• s.author is an array of author names and contain email addresses
  • s.source is the Github repo address (note the .git ending) and the repo tag that is used to locate the version number.
  • s.source_files establishes which files in your project should be included in the Cocoapod. Its worth ensuring that your Xcode project is setup so that all source files are under a common sub folder, but new Xcode projects do this for you (YourProject and YourProjectTests by default). You will probably only need one value, not the multiples shown above (for illustration).
  • s.requires_arc tells Cocoapods whether your source needs Automatic Reference Counting.

There are plenty of other options available in the Cocoapods documentation.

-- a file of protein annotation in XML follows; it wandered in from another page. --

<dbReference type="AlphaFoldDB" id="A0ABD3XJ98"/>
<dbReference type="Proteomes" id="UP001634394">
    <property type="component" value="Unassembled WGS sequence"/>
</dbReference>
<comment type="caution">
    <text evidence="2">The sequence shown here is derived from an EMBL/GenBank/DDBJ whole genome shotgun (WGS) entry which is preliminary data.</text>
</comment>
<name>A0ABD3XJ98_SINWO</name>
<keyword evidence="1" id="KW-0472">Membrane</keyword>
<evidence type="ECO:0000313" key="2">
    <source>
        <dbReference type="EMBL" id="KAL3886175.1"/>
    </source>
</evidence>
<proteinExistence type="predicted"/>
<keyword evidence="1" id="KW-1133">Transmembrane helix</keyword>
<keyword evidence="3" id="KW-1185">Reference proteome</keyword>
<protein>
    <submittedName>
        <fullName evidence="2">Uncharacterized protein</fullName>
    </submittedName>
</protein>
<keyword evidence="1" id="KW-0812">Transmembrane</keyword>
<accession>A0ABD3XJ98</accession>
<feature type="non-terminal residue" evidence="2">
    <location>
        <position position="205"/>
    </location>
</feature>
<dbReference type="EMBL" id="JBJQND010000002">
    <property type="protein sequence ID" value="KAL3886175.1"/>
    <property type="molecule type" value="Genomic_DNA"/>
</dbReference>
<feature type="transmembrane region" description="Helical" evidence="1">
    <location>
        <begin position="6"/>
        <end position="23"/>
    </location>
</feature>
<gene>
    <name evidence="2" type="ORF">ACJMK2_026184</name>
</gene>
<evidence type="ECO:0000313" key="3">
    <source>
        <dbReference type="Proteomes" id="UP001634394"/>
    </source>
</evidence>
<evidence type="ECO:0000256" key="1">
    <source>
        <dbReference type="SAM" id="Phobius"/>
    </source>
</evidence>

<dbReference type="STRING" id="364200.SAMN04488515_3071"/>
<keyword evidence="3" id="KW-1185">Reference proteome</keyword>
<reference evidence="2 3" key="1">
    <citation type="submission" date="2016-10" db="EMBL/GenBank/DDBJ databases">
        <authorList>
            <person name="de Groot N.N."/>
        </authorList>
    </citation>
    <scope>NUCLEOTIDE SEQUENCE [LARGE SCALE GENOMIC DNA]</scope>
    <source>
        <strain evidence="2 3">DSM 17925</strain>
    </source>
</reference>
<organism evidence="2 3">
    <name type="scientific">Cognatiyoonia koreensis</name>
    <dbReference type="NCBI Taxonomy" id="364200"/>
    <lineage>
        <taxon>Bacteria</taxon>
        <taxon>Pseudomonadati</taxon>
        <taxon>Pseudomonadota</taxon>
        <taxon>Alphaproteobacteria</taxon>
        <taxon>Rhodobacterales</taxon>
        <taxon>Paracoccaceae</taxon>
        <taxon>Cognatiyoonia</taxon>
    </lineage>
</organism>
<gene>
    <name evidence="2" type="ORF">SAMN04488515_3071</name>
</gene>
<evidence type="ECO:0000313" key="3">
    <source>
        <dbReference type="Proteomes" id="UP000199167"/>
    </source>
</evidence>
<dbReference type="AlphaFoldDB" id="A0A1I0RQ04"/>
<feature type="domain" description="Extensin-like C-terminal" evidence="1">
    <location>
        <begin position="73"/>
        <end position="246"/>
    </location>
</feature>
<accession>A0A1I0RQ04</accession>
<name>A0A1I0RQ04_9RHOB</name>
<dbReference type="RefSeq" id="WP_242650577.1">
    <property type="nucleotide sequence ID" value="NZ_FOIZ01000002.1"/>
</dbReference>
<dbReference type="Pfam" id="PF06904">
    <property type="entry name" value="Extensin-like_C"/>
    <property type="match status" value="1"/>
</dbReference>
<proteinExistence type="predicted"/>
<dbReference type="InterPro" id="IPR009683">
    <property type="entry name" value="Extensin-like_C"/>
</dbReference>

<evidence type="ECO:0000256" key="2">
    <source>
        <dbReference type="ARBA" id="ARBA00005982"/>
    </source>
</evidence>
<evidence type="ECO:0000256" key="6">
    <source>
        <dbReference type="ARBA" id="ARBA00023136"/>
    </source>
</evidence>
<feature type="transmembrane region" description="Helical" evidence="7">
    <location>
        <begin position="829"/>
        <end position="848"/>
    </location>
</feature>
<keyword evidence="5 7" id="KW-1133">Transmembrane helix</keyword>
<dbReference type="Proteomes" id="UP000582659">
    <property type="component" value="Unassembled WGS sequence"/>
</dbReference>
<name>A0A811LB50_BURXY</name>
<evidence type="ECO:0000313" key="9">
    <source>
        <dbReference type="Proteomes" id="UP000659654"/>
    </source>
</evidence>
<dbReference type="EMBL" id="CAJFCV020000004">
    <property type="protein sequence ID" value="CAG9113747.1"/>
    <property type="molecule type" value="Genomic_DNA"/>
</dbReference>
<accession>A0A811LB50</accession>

Syntax Check your Podspec

You need to ensure that your podspec is valid, so at the command line:

  • pod spec lint .

You’ll receive warnings or errors to resolve if any are encountered. Note that you cannot publish Cocoapods whilst there are warnings or errors, so get this right now.

Create a Podfile




If your library depends on other Cocoapods, you’ve probably already got a Podfile in your project folder. Dependancies for the actual library code will need to be moved to the dependency directive in the podspec. You can then remove them from your existing Podfile and instead use the podspec directive in the Podfile to indicate that the project should use the dependancies outlined in the podspec.

I use Kiwi unit testing in my project, so my Podfile needs to establish what I’m working from.

platform :ios, '5.0'

podspec